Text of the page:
After careful consideration, the Commission finds that the proposed rule change is consistent with the requirements of the Act and the rules and regulations thereunder applicable to a national securities exchange.[11] The Commission believes that the proposal is consistent with Section 6(b)(10) [12] of the Act, which requires that national securities exchanges adopt rules prohibiting members that are not beneficial holders of a security from voting uninstructed proxies with respect to the election of a member of the board of directors of an issuer (except for uncontested elections of directors for companies registered under the Investment Company Act), executive compensation, or any other significant matter, as determined by the Commission, by rule. The Commission also believes that the proposal is consistent with Section 6(b)(5) [13] of the Act, which provides, among other things, that the rules of the Exchange must be designed to promote just and equitable principles of trade, remove impediments to and perfect the mechanism of a free and open market and a national market system, and, in general, to protect investors and the public interest, and are not designed to permit unfair discrimination between customers, issuers, brokers, or dealers.

The Commission believes that the proposal is consistent with Section 6(b)(10) of the Act because it adopts revisions that comply with that section. As noted in the accompanying Senate Report, Section 957, which adopts Section 6(b)(10), reflects the principle that “final vote tallies should reflect the wishes of the beneficial owners of the stock and not be affected by the wishes of the broker that holds the shares.” [14] The proposed rule change will make Phlx rules compliant with the new requirements of Section 6(b)(10) by prohibiting broker-dealers, who are not beneficial owners of a security, from voting uninstructed shares with respect to any matter on executive compensation or any other significant matter, as determined by the Commission by rule.[15]

The Commission believes that the proposal is consistent with Section 6(b)(5) of the Act because the proposal will further investor protection and the public interest by assuring that shareholder votes on executive compensation matters are made by those with an economic interest in the company, rather than by a broker that has no such economic interest, which should enhance corporate governance and accountability to shareholders.[16]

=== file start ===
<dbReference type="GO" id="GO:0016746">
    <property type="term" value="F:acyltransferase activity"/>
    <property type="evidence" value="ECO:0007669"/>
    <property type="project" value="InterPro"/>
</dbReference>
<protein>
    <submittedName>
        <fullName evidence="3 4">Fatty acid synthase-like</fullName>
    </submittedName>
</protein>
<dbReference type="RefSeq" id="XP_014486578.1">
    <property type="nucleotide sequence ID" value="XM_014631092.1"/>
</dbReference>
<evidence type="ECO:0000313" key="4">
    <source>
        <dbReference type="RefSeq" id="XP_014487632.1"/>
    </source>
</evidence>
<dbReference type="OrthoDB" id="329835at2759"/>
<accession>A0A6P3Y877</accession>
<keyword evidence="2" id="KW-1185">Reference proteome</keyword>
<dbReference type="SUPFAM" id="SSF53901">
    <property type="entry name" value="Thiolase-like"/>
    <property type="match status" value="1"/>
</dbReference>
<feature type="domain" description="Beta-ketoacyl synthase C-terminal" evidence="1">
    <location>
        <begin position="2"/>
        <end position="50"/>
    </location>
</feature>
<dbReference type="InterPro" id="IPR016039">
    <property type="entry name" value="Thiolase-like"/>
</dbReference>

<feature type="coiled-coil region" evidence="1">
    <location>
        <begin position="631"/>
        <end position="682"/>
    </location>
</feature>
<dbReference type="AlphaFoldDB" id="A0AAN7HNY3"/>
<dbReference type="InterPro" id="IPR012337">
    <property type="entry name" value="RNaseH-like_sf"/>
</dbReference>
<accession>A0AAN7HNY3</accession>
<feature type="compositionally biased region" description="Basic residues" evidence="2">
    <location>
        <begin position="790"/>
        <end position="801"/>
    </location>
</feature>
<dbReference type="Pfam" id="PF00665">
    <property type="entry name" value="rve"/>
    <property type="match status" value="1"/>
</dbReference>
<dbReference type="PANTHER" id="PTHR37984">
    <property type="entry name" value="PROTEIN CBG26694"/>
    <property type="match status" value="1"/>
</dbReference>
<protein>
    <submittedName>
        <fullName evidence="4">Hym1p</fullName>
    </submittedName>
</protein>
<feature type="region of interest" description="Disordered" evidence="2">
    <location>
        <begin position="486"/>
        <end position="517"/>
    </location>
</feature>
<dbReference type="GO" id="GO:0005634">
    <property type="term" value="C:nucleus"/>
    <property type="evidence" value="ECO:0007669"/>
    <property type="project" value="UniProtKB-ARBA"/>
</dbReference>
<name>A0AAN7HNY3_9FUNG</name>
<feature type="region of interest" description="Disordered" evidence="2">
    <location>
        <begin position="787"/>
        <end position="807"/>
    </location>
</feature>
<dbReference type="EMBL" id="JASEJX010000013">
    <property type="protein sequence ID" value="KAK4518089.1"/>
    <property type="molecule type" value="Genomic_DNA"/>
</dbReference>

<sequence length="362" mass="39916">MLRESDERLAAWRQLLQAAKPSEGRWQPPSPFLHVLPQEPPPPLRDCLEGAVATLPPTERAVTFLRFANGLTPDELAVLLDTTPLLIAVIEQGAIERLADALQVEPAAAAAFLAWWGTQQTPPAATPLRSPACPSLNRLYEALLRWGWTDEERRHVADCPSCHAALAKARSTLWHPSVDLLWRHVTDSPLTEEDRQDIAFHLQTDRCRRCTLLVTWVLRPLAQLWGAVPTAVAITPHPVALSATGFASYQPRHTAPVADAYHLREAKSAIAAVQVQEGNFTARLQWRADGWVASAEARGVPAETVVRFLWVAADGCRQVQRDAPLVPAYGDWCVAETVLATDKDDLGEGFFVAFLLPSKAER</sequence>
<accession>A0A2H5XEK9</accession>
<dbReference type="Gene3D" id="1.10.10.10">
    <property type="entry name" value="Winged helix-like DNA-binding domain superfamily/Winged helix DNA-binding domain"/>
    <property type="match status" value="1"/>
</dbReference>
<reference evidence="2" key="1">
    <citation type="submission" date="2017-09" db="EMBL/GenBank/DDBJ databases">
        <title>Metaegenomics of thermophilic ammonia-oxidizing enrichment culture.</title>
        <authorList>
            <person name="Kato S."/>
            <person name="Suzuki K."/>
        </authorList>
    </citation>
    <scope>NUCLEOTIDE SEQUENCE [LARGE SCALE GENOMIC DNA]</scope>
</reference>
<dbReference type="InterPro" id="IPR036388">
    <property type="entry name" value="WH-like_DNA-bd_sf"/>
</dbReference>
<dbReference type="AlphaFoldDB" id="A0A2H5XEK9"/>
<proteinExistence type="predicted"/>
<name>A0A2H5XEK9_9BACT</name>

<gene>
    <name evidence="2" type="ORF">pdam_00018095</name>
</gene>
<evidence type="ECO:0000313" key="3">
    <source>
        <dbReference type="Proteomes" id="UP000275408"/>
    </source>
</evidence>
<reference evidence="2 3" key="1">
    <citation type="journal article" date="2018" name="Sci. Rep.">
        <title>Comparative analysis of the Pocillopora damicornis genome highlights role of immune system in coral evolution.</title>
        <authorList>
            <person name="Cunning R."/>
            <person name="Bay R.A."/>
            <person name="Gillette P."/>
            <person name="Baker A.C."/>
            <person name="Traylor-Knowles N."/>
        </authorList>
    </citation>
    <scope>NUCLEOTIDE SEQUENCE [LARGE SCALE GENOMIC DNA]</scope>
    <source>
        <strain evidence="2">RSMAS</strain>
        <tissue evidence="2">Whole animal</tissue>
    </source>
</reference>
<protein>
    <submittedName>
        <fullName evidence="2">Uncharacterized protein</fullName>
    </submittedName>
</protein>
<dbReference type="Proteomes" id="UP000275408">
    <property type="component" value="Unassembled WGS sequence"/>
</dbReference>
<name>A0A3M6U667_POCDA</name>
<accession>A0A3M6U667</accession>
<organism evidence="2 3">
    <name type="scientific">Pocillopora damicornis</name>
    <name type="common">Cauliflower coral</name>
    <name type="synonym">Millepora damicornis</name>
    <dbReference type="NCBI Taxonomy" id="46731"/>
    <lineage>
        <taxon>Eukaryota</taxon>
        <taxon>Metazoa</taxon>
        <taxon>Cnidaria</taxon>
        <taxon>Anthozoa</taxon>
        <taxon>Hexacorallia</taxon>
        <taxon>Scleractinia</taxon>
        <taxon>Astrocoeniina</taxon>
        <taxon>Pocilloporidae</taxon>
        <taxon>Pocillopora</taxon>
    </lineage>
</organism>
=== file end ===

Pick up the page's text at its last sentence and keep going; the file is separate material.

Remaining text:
The Commission notes that Phlx's new rule prohibiting uninstructed broker votes on executive compensation covers the specific items identified in Section 951 of the Dodd-Frank Act, as well as any other matter concerning executive compensation, and has been drafted broadly to reflect the requirements of Section 6(b)(10) of the Act. The proposed rule language also specifically states that a broker vote on any executive compensation matter would not be permitted even it would Start Printed Page 17733otherwise qualify for an exception from any item under Rule 862. The Commission believes this provision will make clear that any past practice or interpretation that may have permitted a broker vote on an executive compensation matter, under existing rules, will no longer be applicable and is superseded by the newly adopted provisions.

Finally, the Commission notes that the change to reflect that Phlx rules prohibit not only the giving of a proxy, but also the authorization of the proxy, should help to clarify the intent of Phlx proxy rules and is consistent with the requirements of Section 6 of the Act.